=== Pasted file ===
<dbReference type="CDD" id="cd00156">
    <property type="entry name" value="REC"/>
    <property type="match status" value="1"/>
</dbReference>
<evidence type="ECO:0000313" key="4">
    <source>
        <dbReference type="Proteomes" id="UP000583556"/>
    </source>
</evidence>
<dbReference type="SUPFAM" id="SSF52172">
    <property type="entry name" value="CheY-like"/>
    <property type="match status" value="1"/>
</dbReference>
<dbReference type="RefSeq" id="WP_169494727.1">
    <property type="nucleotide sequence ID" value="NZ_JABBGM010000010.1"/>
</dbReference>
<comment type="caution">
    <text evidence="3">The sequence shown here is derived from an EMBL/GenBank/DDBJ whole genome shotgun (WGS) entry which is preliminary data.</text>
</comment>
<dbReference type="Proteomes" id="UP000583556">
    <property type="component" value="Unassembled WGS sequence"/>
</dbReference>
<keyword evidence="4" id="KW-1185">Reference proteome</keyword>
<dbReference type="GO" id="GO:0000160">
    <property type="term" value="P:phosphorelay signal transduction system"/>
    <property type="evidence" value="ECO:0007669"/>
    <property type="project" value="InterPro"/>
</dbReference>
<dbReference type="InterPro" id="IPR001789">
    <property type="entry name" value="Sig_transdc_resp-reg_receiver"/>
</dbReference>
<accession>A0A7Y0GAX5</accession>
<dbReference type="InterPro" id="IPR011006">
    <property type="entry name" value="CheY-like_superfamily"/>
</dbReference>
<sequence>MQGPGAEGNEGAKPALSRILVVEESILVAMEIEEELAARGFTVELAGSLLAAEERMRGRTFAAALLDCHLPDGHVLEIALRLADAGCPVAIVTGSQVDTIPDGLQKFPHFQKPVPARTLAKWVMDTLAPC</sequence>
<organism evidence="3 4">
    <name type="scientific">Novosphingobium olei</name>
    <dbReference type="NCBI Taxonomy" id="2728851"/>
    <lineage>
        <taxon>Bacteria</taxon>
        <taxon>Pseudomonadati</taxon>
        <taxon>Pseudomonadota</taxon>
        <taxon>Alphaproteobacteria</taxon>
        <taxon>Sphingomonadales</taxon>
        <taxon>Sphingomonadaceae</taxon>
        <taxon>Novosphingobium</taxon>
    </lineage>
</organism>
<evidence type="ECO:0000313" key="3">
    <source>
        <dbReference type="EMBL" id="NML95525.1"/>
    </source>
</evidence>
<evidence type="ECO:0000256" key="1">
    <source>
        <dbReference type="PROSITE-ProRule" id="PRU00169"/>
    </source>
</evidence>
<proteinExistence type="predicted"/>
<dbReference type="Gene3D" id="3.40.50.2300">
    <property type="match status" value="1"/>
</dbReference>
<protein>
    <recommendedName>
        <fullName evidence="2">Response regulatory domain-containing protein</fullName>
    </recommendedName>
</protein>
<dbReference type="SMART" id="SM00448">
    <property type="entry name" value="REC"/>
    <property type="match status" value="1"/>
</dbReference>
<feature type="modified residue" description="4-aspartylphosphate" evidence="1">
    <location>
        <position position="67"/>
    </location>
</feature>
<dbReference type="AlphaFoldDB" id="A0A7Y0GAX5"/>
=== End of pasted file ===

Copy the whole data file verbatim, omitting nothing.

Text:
<dbReference type="CDD" id="cd00156">
    <property type="entry name" value="REC"/>
    <property type="match status" value="1"/>
</dbReference>
<evidence type="ECO:0000313" key="4">
    <source>
        <dbReference type="Proteomes" id="UP000583556"/>
    </source>
</evidence>
<dbReference type="SUPFAM" id="SSF52172">
    <property type="entry name" value="CheY-like"/>
    <property type="match status" value="1"/>
</dbReference>
<dbReference type="RefSeq" id="WP_169494727.1">
    <property type="nucleotide sequence ID" value="NZ_JABBGM010000010.1"/>
</dbReference>
<comment type="caution">
    <text evidence="3">The sequence shown here is derived from an EMBL/GenBank/DDBJ whole genome shotgun (WGS) entry which is preliminary data.</text>
</comment>
<dbReference type="Proteomes" id="UP000583556">
    <property type="component" value="Unassembled WGS sequence"/>
</dbReference>
<keyword evidence="4" id="KW-1185">Reference proteome</keyword>
<dbReference type="GO" id="GO:0000160">
    <property type="term" value="P:phosphorelay signal transduction system"/>
    <property type="evidence" value="ECO:0007669"/>
    <property type="project" value="InterPro"/>
</dbReference>
<dbReference type="InterPro" id="IPR001789">
    <property type="entry name" value="Sig_transdc_resp-reg_receiver"/>
</dbReference>
<accession>A0A7Y0GAX5</accession>
<dbReference type="InterPro" id="IPR011006">
    <property type="entry name" value="CheY-like_superfamily"/>
</dbReference>
<sequence>MQGPGAEGNEGAKPALSRILVVEESILVAMEIEEELAARGFTVELAGSLLAAEERMRGRTFAAALLDCHLPDGHVLEIALRLADAGCPVAIVTGSQVDTIPDGLQKFPHFQKPVPARTLAKWVMDTLAPC</sequence>
<organism evidence="3 4">
    <name type="scientific">Novosphingobium olei</name>
    <dbReference type="NCBI Taxonomy" id="2728851"/>
    <lineage>
        <taxon>Bacteria</taxon>
        <taxon>Pseudomonadati</taxon>
        <taxon>Pseudomonadota</taxon>
        <taxon>Alphaproteobacteria</taxon>
        <taxon>Sphingomonadales</taxon>
        <taxon>Sphingomonadaceae</taxon>
        <taxon>Novosphingobium</taxon>
    </lineage>
</organism>
<evidence type="ECO:0000313" key="3">
    <source>
        <dbReference type="EMBL" id="NML95525.1"/>
    </source>
</evidence>
<evidence type="ECO:0000256" key="1">
    <source>
        <dbReference type="PROSITE-ProRule" id="PRU00169"/>
    </source>
</evidence>
<proteinExistence type="predicted"/>
<dbReference type="Gene3D" id="3.40.50.2300">
    <property type="match status" value="1"/>
</dbReference>
<protein>
    <recommendedName>
        <fullName evidence="2">Response regulatory domain-containing protein</fullName>
    </recommendedName>
</protein>
<dbReference type="SMART" id="SM00448">
    <property type="entry name" value="REC"/>
    <property type="match status" value="1"/>
</dbReference>
<feature type="modified residue" description="4-aspartylphosphate" evidence="1">
    <location>
        <position position="67"/>
    </location>
</feature>
<dbReference type="AlphaFoldDB" id="A0A7Y0GAX5"/>